And so it is that one finds the likes of Brian Latell figuratively relaxing with a chardonnay in the Washington cesspool, while he spins the tales his clients want to hear.  “Stovepiping” is what this kind of “intelligence” work was called during the Bush administration, because the predetermined result goes straight up the chimney, uncontaminated by any evidence to the contrary.  Latell is a CIA retiree who augments his pension by scanning news articles about Cuba, the same way he used to scan tailor-made intelligence reports, going on to sell his predictable “analysis” to the highest bidder.  (Latell may actually spend most of his time maintaining his tan in Miami, but he remains a senior, albeit non-resident associate at Washington’s Center for Strategic and International Studies, which means he is still umbilically connected to the heart of the cesspool.)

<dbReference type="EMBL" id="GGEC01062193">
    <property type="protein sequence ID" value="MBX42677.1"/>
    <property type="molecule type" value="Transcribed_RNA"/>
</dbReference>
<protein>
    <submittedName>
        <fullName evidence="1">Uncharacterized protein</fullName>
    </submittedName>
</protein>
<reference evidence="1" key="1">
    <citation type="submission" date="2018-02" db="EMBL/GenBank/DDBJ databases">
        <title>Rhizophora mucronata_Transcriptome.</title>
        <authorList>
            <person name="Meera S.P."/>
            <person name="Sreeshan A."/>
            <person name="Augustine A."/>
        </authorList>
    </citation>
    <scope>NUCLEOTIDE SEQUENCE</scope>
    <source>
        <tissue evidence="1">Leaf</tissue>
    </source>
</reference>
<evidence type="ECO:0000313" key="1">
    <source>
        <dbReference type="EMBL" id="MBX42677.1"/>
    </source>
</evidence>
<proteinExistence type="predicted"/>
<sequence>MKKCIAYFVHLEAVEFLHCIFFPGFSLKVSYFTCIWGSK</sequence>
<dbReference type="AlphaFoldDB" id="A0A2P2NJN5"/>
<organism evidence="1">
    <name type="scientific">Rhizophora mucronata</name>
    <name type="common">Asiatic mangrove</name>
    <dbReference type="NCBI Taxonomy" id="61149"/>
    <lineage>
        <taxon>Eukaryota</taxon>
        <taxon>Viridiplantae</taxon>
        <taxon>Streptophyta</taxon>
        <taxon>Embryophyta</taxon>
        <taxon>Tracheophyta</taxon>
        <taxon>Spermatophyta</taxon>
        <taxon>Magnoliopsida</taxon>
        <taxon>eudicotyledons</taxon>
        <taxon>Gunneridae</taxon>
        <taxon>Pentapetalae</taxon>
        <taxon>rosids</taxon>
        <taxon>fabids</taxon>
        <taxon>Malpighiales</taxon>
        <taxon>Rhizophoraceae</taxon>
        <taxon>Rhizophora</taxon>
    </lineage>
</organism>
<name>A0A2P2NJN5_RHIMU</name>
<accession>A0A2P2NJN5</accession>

Over the past several years, both through CSIS and the University of Miami’s Institute for Cuban and Cuban-American Studies, Latell has taken on the task of chief marketer for the idea that between Raúl and Fidel Castro, there is a huge, perhaps even biblical conflict.  Raul is the “pragmatic” one, Fidel the “intransigent” one.  Raúl would like nothing more than to turn Cuba into the next China, complete with most favored nation trading status, but Fidel is holding him back.  It’s an idea that apparently sells well among Latell’s corporate media clients (the Wall Street Journal, NBC) desperate for any hint that Cuba’s socialism is moribund, that capitalism with all its attendant glories will inevitably return to Cuba.  Especially once Fidel dies.